by Andreas Peglau
In 1992, two years after the GDR’s annexation to the FRG, a social science study came to the following conclusion: the „proportion of East Germans expressing anti-Semitic, right-wing extremist or xenophobic views“ was „lower than the corresponding proportion of West Germans. German citizens in the East take the consequences of the Nazi past for the present more seriously.“
Those with anti-Semitic views made up a total of 13% in Germany at that time. Among the approximately 64 million West Germans, 16% turned out to be anti-Semites; among the approximately 16 million East Germans, only 4%. The journal Spiegel commented that „most former GDR citizens [retained] an aversion to the Nazi regime.“ Werner Bergman and Rainer Erb of the Berlin Center for Research on Anti-Semitism added: „Anti-fascism was prescribed in the GDR, but for many it corresponded to their own conviction.“
If something becomes one’s own conviction, it can continue to exist once the prescribing system has disappeared.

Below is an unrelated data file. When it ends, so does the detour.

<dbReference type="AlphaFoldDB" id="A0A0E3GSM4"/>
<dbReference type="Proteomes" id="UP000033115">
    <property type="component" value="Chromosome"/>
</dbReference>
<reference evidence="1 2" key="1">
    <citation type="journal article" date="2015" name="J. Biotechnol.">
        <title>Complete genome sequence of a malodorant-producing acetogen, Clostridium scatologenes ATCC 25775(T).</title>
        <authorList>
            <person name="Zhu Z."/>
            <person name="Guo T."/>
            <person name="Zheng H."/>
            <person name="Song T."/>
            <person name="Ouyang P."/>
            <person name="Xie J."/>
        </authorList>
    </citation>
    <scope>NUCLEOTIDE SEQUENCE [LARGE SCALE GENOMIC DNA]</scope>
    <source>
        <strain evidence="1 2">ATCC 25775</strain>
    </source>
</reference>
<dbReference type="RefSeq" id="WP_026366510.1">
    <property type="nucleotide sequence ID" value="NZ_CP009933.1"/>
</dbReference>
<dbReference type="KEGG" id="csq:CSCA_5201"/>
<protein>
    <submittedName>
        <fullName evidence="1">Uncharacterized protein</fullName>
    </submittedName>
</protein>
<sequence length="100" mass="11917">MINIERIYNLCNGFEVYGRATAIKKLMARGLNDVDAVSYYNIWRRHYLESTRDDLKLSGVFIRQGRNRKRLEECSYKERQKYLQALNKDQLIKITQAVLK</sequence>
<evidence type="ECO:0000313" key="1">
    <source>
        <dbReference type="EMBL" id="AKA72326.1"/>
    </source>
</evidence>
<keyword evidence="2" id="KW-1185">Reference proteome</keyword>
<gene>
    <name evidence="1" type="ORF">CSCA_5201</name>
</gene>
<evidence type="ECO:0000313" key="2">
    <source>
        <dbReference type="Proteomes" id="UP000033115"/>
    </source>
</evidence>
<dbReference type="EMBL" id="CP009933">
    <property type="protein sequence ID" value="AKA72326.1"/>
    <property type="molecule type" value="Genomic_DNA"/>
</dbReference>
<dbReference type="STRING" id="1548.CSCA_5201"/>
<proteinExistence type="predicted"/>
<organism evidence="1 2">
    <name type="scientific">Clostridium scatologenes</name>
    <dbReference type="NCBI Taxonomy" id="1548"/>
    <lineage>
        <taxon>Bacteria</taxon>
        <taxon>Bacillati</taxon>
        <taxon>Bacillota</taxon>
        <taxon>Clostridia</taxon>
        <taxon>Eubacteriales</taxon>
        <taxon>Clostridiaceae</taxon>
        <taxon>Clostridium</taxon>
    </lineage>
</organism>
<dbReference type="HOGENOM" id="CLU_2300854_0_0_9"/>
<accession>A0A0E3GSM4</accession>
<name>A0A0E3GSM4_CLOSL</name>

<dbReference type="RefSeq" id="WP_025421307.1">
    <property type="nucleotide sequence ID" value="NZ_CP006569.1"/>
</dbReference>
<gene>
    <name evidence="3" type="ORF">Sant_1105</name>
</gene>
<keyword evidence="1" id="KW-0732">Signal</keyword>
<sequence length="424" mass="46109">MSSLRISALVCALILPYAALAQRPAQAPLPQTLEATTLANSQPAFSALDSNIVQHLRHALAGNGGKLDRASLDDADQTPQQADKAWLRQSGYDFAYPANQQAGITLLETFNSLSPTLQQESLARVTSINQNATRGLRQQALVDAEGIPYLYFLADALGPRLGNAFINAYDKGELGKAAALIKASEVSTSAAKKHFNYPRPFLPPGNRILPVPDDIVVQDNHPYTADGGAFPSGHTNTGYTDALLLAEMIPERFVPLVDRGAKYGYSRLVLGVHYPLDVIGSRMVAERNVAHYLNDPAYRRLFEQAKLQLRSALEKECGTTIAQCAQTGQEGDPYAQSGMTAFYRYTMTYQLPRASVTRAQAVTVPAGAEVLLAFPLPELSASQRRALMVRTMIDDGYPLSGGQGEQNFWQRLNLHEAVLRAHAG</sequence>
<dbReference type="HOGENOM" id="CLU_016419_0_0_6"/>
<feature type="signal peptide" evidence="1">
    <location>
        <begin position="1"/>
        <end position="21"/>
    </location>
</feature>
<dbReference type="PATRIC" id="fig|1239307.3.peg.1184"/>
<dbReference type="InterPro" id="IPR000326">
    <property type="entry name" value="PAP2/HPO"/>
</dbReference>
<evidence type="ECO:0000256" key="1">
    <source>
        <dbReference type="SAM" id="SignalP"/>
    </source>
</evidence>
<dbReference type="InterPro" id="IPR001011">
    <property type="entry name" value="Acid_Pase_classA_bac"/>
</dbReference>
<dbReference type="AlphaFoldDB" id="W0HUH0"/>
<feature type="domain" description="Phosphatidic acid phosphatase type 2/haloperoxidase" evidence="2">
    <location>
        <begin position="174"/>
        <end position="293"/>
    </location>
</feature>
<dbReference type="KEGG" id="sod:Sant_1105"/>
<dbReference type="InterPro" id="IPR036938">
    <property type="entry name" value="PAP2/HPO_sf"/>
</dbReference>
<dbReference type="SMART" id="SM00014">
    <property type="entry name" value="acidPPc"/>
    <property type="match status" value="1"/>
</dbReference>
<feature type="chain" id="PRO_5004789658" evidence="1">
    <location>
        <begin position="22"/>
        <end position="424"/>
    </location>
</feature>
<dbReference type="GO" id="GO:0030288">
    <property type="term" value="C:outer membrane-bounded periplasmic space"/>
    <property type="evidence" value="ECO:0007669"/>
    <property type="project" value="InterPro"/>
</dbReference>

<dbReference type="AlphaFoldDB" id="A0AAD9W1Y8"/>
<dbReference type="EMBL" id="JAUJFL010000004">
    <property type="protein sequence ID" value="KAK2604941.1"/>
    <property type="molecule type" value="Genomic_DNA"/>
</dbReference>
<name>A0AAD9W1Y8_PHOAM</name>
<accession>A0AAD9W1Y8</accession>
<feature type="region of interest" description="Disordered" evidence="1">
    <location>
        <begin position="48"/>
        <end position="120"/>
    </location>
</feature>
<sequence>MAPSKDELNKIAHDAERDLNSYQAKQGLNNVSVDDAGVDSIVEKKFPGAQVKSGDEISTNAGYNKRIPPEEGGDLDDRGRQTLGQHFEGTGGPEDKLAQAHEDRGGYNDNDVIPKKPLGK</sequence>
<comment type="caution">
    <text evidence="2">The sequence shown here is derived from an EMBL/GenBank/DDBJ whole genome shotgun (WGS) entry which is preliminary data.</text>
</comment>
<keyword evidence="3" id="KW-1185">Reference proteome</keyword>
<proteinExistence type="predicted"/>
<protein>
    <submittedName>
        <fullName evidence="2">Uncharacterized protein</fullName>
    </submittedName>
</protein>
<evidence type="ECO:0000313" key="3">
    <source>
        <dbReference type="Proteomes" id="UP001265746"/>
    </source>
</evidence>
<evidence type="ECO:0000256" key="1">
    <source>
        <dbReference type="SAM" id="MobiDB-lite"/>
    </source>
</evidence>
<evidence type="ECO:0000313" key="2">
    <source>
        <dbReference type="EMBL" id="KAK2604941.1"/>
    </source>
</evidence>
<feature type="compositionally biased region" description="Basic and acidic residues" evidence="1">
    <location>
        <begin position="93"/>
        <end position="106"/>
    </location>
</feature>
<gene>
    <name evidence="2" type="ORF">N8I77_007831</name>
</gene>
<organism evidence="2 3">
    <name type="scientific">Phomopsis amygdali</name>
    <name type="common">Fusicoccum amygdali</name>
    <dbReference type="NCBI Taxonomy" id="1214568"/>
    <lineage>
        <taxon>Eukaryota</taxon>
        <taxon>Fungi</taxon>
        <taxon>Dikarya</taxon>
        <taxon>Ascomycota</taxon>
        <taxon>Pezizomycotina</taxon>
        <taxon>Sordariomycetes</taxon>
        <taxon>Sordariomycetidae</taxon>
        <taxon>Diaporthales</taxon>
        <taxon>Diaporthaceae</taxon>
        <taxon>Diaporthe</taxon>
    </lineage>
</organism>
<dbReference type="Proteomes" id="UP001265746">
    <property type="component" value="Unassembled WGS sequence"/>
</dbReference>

That this also had applied to the anti-fascist attitudes of GDR citizens was was underscored by a forsa survey in 1994:
„This survey dispels a widespread cliché: namely, that the GDR’s prescribed antifascism had turned into the opposite after East Germans were released into the wilds of free opinion. Respondents from the new federal states consistently show a clearer, more knowledgeable, and more rejecting attitude toward National Socialism.“
1998, a study by the Friedrich Ebert Foundation found for the first time „that right-wing extremist attitudes were more prevalent in the East than in the West: a potential of 13% was measured for the Federal Republic as a whole, 12% for West Germany, and 17% for East Germany.“
In 2016, studies registered that there was little difference in the extent of far-right attitudes among East and West Germans. The purely percentage-based preponderance that residents of the eastern part had in this regard thus possibly existed for only 18 years, from 1998 to 2016.